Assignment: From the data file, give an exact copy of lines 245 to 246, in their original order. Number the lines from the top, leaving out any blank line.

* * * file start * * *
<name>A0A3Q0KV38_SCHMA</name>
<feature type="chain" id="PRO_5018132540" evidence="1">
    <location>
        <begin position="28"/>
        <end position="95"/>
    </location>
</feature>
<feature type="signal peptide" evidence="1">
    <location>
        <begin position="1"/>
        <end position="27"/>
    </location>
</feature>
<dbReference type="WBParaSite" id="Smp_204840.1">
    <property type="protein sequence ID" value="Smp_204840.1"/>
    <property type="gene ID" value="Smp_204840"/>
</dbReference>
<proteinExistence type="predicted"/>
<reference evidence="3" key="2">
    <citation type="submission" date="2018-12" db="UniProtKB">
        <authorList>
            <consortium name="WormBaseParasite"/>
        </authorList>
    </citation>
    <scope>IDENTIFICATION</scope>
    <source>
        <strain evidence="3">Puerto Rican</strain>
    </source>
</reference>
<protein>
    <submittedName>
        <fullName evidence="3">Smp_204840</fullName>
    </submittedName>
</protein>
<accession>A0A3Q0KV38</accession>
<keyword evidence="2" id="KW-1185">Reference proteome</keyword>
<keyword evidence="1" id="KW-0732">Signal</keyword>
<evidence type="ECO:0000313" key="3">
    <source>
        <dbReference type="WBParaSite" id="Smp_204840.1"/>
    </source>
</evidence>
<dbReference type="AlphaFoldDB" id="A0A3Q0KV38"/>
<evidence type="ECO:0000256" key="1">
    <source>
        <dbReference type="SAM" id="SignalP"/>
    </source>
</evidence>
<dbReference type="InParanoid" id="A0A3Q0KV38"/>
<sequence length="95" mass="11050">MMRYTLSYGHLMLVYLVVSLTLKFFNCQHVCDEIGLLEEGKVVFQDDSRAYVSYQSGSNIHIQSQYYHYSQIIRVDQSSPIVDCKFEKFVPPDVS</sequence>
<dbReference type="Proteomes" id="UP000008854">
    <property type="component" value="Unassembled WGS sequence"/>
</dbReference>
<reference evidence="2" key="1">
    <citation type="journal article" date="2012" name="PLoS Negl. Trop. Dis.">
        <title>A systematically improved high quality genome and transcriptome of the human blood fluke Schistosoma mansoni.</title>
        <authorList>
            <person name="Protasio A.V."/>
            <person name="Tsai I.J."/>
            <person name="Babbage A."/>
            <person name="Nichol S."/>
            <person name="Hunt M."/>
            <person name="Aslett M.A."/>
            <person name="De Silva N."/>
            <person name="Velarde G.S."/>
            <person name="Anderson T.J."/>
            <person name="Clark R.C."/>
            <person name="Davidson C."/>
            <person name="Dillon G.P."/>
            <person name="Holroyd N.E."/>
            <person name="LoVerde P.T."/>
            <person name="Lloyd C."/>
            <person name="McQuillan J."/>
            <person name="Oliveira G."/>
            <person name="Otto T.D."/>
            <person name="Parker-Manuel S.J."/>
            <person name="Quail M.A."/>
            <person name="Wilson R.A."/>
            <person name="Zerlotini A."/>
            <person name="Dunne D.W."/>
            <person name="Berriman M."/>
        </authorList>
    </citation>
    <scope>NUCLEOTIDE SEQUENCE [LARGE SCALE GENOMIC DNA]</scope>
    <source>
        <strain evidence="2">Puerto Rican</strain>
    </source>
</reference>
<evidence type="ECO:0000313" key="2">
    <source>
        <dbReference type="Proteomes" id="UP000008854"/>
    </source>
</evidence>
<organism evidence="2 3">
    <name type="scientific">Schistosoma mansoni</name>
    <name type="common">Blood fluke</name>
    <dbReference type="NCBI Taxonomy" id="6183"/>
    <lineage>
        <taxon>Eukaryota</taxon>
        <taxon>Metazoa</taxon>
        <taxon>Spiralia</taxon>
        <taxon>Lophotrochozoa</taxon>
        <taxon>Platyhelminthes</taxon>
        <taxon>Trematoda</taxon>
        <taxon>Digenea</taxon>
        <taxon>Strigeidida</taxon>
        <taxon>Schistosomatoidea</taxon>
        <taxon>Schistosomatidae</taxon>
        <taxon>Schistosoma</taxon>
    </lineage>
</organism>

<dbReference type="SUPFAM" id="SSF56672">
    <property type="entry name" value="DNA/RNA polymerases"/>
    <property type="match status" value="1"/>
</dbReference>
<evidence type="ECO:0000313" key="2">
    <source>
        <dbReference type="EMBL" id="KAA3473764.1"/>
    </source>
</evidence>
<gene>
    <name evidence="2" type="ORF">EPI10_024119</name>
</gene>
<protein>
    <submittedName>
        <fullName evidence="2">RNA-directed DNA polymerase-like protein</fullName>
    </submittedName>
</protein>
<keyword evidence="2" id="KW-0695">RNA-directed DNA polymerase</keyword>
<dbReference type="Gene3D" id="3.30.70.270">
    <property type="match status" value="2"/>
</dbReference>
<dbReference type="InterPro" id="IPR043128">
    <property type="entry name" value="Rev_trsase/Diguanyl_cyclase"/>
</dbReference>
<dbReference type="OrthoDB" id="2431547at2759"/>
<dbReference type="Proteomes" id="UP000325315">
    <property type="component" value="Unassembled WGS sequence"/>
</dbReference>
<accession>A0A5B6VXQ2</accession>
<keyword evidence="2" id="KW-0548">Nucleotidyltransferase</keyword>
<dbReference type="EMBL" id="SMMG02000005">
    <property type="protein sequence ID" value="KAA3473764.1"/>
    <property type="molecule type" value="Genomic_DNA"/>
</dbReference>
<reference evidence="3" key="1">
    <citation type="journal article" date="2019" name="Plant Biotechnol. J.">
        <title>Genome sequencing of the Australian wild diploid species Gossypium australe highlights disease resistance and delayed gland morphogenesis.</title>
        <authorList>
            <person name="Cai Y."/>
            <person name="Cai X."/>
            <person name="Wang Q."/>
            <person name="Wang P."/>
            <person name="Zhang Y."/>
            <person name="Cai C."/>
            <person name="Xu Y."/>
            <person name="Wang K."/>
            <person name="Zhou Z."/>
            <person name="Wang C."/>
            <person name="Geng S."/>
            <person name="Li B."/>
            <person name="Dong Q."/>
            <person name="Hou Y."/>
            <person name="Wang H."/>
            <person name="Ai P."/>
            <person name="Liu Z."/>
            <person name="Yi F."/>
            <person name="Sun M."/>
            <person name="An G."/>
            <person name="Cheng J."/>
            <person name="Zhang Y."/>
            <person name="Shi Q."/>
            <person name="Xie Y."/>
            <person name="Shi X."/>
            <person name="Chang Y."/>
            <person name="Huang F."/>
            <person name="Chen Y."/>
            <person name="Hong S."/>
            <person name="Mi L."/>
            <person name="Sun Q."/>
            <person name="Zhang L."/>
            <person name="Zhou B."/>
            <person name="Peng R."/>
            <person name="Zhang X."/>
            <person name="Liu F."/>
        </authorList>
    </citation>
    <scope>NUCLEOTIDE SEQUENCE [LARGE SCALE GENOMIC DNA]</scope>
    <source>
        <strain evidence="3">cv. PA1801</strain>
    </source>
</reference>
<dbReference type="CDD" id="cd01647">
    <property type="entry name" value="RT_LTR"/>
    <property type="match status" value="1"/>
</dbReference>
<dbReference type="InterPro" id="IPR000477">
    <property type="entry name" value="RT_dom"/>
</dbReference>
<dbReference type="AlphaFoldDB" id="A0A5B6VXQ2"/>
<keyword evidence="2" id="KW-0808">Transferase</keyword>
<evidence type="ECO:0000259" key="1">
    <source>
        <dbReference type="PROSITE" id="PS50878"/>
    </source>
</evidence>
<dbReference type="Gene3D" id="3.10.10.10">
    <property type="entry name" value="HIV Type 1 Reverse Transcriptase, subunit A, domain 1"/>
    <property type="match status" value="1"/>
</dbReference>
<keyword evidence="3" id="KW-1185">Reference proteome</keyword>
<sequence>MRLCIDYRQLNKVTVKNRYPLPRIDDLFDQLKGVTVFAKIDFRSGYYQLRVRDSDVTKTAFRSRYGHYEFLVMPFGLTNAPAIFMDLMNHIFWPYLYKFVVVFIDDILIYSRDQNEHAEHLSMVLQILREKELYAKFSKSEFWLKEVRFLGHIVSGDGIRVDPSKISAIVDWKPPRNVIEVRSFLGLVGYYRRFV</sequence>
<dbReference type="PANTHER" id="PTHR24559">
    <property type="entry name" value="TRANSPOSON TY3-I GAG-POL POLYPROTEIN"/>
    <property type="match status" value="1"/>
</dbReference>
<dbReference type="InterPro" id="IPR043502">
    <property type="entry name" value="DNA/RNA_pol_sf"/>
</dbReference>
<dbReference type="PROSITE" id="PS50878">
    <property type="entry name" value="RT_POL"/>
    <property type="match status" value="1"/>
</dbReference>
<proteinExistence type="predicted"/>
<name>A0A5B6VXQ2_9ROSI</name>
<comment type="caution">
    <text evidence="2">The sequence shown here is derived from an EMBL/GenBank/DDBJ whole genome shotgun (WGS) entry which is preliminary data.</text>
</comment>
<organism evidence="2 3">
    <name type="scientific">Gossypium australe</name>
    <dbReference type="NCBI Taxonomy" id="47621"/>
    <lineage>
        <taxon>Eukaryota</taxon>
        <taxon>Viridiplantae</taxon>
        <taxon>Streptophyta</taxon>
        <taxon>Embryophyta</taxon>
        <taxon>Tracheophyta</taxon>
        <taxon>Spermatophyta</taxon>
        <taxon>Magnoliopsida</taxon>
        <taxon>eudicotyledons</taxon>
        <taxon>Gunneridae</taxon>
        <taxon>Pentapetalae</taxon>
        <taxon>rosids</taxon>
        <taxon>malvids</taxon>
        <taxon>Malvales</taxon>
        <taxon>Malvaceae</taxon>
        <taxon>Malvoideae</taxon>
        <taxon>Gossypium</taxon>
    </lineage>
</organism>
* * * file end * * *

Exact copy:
        <taxon>Malvales</taxon>
        <taxon>Malvaceae</taxon>